Mr Moto encounters mysterious goings-on on a ship bound for Shanghai. He recognises his steward as the murderer of a man in San Francisco, and catches him trying to steal an important letter from the stateroom of another passenger, Robert Hitchings. Hitchings, son of the owner of the shipping line, falls in love with Gloria, who refuses to tell him anything about her life and disappears when they arrive in Shanghai. In Shanghai, Mr Moto uncovers the secret which links the murder in San Francisco, the mysterious letter, and Gloria. Written by
Daniel Frankham <danielf@my-Deja.com>
The movie version is greatly changed from the original novel: in the novel, the criminals were using the ship to bring gambling assets to Japan, and Mr. Moto was a Japanese agent assigned to stop them from doing so. See more »
When Mr. Moto photographs Gloria in Honolulu, she is looking directly into the camera, but when he shows the photograph to the police chief in Shanghai she is looking away from the camera at Bob who is obscuring half the photograph even though he was standing beside Mr. Moto, not in front him, and thus should not be in the photograph at all. See more »
Clunky storyline and dated attitudes, but surprisingly fun
Ah, the Thirties. What could be more elegant and enjoyable than an ocean liner to the Orient, with two heartbreakingly beautiful people having a shipboard romance while criminal intrigue sort-of-kind-of goes on around them and they are watched over by a genial Japanese man who may or may not be a good guy? And that's really about all there is to the slapdash plot of the first movie in the Mr. Moto series. Yes, there's something about diamond smuggling and murder, but the main point of this story seems to be to introduce the world to the polite but dangerous gentleman from Japan.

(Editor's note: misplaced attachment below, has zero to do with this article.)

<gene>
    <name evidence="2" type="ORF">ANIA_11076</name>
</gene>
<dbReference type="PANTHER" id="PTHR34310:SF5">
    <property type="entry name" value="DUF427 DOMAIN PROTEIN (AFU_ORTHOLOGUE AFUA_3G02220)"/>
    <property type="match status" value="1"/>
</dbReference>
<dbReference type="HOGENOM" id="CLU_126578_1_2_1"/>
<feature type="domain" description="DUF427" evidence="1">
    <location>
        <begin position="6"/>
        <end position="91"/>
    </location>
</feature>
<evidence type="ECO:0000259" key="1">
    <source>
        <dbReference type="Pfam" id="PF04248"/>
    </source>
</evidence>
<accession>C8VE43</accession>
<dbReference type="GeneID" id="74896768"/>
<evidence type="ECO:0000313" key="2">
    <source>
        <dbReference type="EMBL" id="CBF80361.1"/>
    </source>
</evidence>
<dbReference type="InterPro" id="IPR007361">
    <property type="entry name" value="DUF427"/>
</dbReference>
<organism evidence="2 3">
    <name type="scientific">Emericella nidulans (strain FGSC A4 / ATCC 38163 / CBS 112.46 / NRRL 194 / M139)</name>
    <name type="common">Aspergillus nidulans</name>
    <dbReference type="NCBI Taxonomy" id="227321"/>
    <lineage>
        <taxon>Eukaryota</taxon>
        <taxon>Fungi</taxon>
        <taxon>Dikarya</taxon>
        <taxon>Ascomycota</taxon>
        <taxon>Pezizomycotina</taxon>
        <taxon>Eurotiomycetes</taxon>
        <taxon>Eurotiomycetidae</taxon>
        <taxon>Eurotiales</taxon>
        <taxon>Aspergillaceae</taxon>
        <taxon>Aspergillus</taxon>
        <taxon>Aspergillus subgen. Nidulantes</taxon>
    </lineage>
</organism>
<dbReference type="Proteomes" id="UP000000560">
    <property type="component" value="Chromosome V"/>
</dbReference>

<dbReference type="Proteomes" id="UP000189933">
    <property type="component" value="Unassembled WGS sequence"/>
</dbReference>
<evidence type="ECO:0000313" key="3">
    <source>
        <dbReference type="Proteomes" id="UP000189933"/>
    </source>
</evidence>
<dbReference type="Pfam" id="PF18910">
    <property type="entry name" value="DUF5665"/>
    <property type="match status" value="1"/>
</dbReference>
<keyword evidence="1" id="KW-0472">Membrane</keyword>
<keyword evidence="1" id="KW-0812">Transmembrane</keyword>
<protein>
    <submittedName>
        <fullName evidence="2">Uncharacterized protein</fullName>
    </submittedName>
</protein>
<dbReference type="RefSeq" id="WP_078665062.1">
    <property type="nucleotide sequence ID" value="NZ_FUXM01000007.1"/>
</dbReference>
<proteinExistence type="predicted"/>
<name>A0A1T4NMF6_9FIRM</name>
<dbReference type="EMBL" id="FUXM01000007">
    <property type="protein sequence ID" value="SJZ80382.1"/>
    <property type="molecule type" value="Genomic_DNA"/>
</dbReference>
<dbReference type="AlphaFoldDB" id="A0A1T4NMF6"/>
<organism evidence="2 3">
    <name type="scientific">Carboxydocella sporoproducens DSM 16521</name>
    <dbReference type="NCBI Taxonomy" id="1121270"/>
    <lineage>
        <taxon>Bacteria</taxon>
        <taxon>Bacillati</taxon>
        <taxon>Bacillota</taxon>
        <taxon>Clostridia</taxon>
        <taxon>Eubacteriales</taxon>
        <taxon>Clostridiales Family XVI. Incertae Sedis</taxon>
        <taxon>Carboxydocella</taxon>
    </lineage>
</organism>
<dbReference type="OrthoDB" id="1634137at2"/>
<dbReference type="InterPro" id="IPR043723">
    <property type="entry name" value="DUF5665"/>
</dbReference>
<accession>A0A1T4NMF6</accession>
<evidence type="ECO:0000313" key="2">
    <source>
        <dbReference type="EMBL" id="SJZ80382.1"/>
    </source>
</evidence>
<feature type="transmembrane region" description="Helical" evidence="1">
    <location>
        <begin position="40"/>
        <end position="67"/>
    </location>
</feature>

And that is something that surprised me about this little movie (it clocks in at under 70 minutes) -- just how dangerous Mr. Moto is. Throughout the first hour he is presented as someone who's more interested in making an allegiance with the smugglers than stopping them. The movie begins with him in disguise looking into the San Francisco end of the smugglers, seeing -- but not reporting -- a murdered body and getting away so he can quietly head for Shanghai. He shows he's a black belt in jiu-jitsu by tossing a few disrespectful drunks around, including the son of the man who owns the ocean liner he's traveling on. And he kills a killer in such a way that no one can find the body...then calmly, albeit a bit sadly, continues his secretive journey. It's not until the last few minutes of the movie that his real purpose and superior intelligence is revealed. To have a Japanese man out-thinking all the sneaky Caucasian minds around him is really quite startling for 1937, considering the casual xenophobia of the time.
"Think Fast, Mr. Moto" may be an obvious attempt to capitalize on the hugely popular (and usually much better) "Charlie Chan" series of mysteries, but it works very well in its own right. Peter Lorre does a fine job (of course) pretending to be Japanese, but something that I've never understood is why Thomas Beck never got to be big in Hollywood. He has such a natural grace in front of the camera, and he's extremely good-looking. The same holds for Virginia Field, though she did have more of a career than he. The production values are above average for a "B" movie and the pace is relatively brisk. If they'd just done a better job with the script, it could have been on the same level as "Charlie Chan in Shanghai." But as it is, it's still surprisingly fun.
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